Everything Else

Devastated but not Finished

This week, I have possibly experienced the worst week of the 30 years I have spent with horses. My beloved horse was feeling rather well when I got on him and in his antics he slipped on the concrete yard and we both came crashing down. A complete freak accident which nobody could have predicted. As soon as he got up I knew what had happened and once the vet came out the words no rider wants to hear – smashed pelvis and no other option but PTS.

923383_536598006420050_572026375_n I was absolutely heartbroken not only for the horse but the years of hard work that have gone into producing this horse. I have had him since he was just broken and the change in him was monumental. This was a horse who fell into my lap as he was rescued in a terrible state and nursed back to health. He nearly died of septicaemia but survived. My mother went to a dinner party at his owners and came home and told me about him. She could not remember anything about him but said he had a nice head and I should ring his owner to have a word about him. I had never met him until the day he was dropped off.

A quiet and nervous horse turned into a super confident and wonderful character who never failed to make me laugh. At his first jumping lesson in 2010, my trainer told me she would not give me 50p for him, at his last lesson with this trainer she told me that this horse would easily have enough scope for anything I wanted to do.

At the Badminton fun ride (his fourth time of ever jumping!) he jumped everything and I was secretly very excited about this bold horse who could not canter but kept going and was not phased by anything. Progress was slow in places but he was always willing and tried really hard.

1390662_536598709753313_336722512_nThis year he went Novice and made it feel pretty easy. The showjumping was a bit hit and miss but a lot of it was me, as I am lousy in this phase. We finished Dauntsey with a double clear and I was thrilled and so excited about 2014. Sadly it was not meant to be. In my devastation his owner told me that he had had a wonderful 3 years and that he was lucky to have got this far as he was destined for the meat man.

A lot of friends have experienced heartbreak with horses and its something I would wish for nobody. What it has made me realise is that I still love horses and I still have the passion to keep competing. I will have to start again from scratch which is a bit demoralising but I know once I find the right horse all the excitement and the challenge of turning them into the best they can be will return.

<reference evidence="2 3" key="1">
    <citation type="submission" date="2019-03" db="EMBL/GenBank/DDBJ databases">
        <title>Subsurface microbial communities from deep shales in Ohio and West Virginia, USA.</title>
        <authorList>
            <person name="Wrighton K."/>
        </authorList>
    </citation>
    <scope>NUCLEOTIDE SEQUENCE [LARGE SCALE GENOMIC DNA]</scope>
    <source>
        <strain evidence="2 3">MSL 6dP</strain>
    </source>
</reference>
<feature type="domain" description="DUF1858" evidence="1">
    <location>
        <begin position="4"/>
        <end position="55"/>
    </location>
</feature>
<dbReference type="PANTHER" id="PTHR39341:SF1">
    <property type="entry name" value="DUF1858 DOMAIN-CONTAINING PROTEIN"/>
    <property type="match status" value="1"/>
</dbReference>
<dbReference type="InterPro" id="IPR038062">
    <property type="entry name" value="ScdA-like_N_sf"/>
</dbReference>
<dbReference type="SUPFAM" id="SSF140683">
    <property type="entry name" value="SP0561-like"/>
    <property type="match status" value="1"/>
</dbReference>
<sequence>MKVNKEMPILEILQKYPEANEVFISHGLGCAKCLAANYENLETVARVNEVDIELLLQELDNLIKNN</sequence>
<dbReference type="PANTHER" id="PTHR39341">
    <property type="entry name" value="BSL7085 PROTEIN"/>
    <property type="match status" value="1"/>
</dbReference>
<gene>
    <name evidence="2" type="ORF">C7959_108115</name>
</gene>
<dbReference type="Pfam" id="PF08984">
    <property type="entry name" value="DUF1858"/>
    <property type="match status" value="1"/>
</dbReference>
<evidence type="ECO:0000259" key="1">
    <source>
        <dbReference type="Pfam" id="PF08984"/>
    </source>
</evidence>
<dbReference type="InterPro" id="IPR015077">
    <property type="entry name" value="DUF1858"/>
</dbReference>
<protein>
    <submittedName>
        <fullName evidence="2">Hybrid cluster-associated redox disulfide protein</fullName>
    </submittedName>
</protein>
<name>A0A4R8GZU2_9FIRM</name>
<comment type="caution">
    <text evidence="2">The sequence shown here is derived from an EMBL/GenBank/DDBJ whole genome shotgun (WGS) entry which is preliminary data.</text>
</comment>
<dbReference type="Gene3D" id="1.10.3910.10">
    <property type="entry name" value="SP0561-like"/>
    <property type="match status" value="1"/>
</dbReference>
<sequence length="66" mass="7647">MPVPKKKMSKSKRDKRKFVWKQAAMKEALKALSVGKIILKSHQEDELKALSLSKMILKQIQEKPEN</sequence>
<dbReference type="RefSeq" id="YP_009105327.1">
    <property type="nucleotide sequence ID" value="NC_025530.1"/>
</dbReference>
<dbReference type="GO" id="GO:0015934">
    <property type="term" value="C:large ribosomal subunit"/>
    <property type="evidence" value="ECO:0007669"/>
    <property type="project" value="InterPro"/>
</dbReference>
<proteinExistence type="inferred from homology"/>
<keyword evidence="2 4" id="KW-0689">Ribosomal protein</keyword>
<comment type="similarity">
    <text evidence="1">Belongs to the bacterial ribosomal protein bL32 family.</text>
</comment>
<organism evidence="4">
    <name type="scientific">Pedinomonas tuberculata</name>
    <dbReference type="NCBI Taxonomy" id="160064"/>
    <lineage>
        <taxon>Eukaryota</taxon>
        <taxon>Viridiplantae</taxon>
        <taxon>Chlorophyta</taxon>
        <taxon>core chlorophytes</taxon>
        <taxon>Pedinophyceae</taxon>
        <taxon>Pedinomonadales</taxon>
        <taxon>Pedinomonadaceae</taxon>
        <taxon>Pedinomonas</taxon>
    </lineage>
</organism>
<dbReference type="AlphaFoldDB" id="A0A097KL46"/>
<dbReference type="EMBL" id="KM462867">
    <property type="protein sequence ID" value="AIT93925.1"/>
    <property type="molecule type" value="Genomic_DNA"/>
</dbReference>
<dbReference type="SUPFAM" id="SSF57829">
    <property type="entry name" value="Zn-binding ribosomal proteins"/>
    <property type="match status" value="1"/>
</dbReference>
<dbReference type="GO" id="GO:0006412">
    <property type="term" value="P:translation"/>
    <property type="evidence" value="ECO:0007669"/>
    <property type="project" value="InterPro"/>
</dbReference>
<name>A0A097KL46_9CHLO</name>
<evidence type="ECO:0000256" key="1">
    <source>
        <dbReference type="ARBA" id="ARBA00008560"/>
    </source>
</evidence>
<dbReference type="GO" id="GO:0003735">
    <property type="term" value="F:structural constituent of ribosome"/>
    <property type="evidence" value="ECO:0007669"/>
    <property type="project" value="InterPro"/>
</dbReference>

Even in all my despair, I appreciate everything Arthur did for me and everything he taught me. He taught me what a horse with an 1384311_536599493086568_149884787_namazing brain will do for you, he was talented on the flat though tricky in the contact so he taught me tactful riding and how far ahead you need to plan things. I learnt so many little things on this horse and all these lessons I can now take to another horse. So for that I will always be grateful to him.

About the author

Lucy

An amateur rider who produces all her own horses. I have competed at novice level and sadly never got further due to bad luck with horses but I am still ambitious to achieve a lot more. I have a riding qualification in UKCC2 and a diploma in NLP. Sports science and particularly the mental game fascinates me. For a day job I work for a large multinational brand.

16 Comments

  • I know how you feel especially if the horse was your bff and ye had a special bond that noone could break hope again so sorry

  • Lucy,
    Very sorry to read about your loss; I feel with you. I lost my 5 year old home bred after he fractured his pelvis spinning in his field to avoid being kicked. I have to say this paled into insignificance after losing my husband to cancer last year. It is inspiring to see your positive attitude, being thankful and looking forward. Well done and thank you for writing.
    Susie

  • So sad for your loss, Lucy. I was intrigued by your comments about what you’ve learned from him. It would be wonderful if you (and others with stories about how much they’ve learned from their horses) would think about sharing your experiences to the book “What My Horse Teaches Me.” This project is for professional writers, amateur writers, and everyone with a story to share. You can contribute at http://www.hardknockexperts.com Thank you and, again, my sympathy to you.

  • Lucy, I am so sorry. He looks like a great guy and can only imagine how terrible this is for you. Your determination to come back from this is admirable and I have a feeling you will come back with a vengeance! Good luck!

  • My heart is saddened for you but at the same time you have given a voice for rescues to be a witness for how talented they truly are. Arthur was meant to be your horse, it takes a special rider to give a rescue what you gave him…he was one of the lucky ones…his life had purpose and you gave him the ultimate gift of love and dedication. Hoping your next horse will also be given a second chance at being all he is meant to be…Rescues are my favorite breed! Thank you for sharing your story and being a voice for the Rescue Breed. Keep his memory close to your heart, he will guide you to your next love!